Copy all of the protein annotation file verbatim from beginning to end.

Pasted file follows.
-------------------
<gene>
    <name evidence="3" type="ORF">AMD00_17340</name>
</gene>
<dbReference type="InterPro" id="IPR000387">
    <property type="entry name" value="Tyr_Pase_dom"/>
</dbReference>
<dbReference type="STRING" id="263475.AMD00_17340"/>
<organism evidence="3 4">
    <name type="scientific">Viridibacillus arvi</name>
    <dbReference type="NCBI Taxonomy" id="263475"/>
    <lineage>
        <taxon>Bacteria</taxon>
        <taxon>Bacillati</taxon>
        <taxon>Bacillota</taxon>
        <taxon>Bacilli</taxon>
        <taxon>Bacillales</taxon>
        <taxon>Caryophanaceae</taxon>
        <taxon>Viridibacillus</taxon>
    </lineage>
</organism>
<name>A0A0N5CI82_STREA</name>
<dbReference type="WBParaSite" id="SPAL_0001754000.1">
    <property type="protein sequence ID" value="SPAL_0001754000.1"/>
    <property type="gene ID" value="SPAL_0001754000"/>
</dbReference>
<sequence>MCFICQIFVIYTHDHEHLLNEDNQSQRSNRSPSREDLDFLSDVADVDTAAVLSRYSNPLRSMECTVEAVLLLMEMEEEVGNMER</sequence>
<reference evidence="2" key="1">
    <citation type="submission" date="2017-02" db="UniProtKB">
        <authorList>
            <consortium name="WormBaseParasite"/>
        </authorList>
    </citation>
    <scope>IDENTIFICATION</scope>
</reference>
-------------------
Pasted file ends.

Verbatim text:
<gene>
    <name evidence="3" type="ORF">AMD00_17340</name>
</gene>
<dbReference type="InterPro" id="IPR000387">
    <property type="entry name" value="Tyr_Pase_dom"/>
</dbReference>
<dbReference type="STRING" id="263475.AMD00_17340"/>
<organism evidence="3 4">
    <name type="scientific">Viridibacillus arvi</name>
    <dbReference type="NCBI Taxonomy" id="263475"/>
    <lineage>
        <taxon>Bacteria</taxon>
        <taxon>Bacillati</taxon>
        <taxon>Bacillota</taxon>
        <taxon>Bacilli</taxon>
        <taxon>Bacillales</taxon>
        <taxon>Caryophanaceae</taxon>
        <taxon>Viridibacillus</taxon>
    </lineage>
</organism>
<name>A0A0N5CI82_STREA</name>
<dbReference type="WBParaSite" id="SPAL_0001754000.1">
    <property type="protein sequence ID" value="SPAL_0001754000.1"/>
    <property type="gene ID" value="SPAL_0001754000"/>
</dbReference>
<sequence>MCFICQIFVIYTHDHEHLLNEDNQSQRSNRSPSREDLDFLSDVADVDTAAVLSRYSNPLRSMECTVEAVLLLMEMEEEVGNMER</sequence>
<reference evidence="2" key="1">
    <citation type="submission" date="2017-02" db="UniProtKB">
        <authorList>
            <consortium name="WormBaseParasite"/>
        </authorList>
    </citation>
    <scope>IDENTIFICATION</scope>
</reference>